This doesn’t just apply to those within the LGBTQIA+ community either. For cisgender people, whose gender identity matches their biological sex at birth, using pronouns is a great way to be an ally to the LGBTQIA+ community.

Your HR software should allow you to set preferred pronouns, along with gender identity, to ensure a HR manager and the wider team can refer to a person in their preferred style. In Staffology HR, this can be set in the ‘My Details’ section of an employee’s portal.

3. Create a peer-to-peer education scheme

Rather than using external training or online videos, employees often learn best from their friends and colleagues. These are people they have real connections with, and therefore have an element of respect for one another.

By enabling opportunities for all team members to share their learned experiences, you allow productive discussions to take place, increasing the understanding of situations other people go through.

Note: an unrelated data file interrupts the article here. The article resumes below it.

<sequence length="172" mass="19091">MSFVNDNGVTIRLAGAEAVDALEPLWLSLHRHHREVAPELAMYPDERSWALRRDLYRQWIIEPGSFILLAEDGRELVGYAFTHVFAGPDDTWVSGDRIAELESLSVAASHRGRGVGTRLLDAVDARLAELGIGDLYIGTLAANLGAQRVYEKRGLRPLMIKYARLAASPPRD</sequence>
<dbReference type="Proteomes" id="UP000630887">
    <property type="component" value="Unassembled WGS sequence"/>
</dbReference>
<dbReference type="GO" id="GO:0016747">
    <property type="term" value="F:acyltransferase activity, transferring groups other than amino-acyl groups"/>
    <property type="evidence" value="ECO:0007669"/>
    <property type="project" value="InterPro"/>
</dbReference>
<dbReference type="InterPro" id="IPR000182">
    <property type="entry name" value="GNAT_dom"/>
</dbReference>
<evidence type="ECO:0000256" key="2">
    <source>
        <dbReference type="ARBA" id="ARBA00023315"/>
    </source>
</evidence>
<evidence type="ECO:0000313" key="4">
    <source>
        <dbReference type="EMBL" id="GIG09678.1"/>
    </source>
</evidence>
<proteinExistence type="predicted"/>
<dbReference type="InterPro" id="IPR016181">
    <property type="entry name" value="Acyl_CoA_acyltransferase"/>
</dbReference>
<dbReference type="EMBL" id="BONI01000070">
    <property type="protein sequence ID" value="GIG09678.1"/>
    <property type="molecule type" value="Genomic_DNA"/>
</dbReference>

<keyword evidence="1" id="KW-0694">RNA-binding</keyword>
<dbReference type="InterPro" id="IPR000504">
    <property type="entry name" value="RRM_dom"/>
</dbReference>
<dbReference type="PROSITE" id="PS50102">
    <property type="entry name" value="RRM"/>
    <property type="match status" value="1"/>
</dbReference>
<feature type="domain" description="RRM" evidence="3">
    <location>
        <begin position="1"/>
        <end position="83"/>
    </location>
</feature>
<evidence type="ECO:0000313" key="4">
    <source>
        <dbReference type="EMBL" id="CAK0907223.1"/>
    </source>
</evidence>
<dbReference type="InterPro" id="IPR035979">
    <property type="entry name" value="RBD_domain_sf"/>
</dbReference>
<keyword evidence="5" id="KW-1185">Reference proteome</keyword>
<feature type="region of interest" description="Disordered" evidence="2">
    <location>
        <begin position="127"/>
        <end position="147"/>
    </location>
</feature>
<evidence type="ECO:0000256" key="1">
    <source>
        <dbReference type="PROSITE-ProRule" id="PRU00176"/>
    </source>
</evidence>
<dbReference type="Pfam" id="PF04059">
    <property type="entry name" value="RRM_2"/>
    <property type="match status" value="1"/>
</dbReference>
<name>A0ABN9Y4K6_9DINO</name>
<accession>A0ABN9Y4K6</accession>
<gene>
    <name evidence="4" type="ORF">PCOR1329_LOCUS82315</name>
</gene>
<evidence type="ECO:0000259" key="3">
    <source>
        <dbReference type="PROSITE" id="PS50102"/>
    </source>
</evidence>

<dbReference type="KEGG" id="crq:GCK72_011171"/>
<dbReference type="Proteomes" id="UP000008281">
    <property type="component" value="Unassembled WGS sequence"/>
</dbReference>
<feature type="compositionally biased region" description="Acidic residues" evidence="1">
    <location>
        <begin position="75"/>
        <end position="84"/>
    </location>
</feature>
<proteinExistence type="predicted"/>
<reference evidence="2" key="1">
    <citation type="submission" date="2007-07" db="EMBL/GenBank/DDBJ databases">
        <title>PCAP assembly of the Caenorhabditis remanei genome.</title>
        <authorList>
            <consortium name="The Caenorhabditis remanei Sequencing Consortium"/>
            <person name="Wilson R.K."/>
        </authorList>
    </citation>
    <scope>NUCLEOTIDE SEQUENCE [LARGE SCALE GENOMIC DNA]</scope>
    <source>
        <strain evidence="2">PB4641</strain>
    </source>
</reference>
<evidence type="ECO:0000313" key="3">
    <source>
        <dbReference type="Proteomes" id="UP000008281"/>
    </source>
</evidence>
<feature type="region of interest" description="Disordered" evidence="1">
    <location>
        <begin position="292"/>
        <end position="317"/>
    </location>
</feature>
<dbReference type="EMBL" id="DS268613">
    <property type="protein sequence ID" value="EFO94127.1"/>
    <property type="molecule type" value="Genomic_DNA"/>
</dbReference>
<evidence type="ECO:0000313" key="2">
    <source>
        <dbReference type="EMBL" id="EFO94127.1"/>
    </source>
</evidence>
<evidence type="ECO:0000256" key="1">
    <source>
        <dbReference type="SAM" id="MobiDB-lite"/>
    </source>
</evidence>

Learning is a key way to undo learnt discrimination and reduce unconscious biases. By regularly training and updating staff on news and changes in policy or other issues, HR managers can ensure a compassionate workforce. Training can be scheduled through Staffology’s training portal with ease.

Are you looking how diversity can improve your workplace?

Try Staffology HR’s digital workforce platform today. Our platform helps you to introduce diversity into your company in many ways, schedule training and even allow people to express their gender identity.

Get a free demo today.

Duane Jackson, January 31st, 2023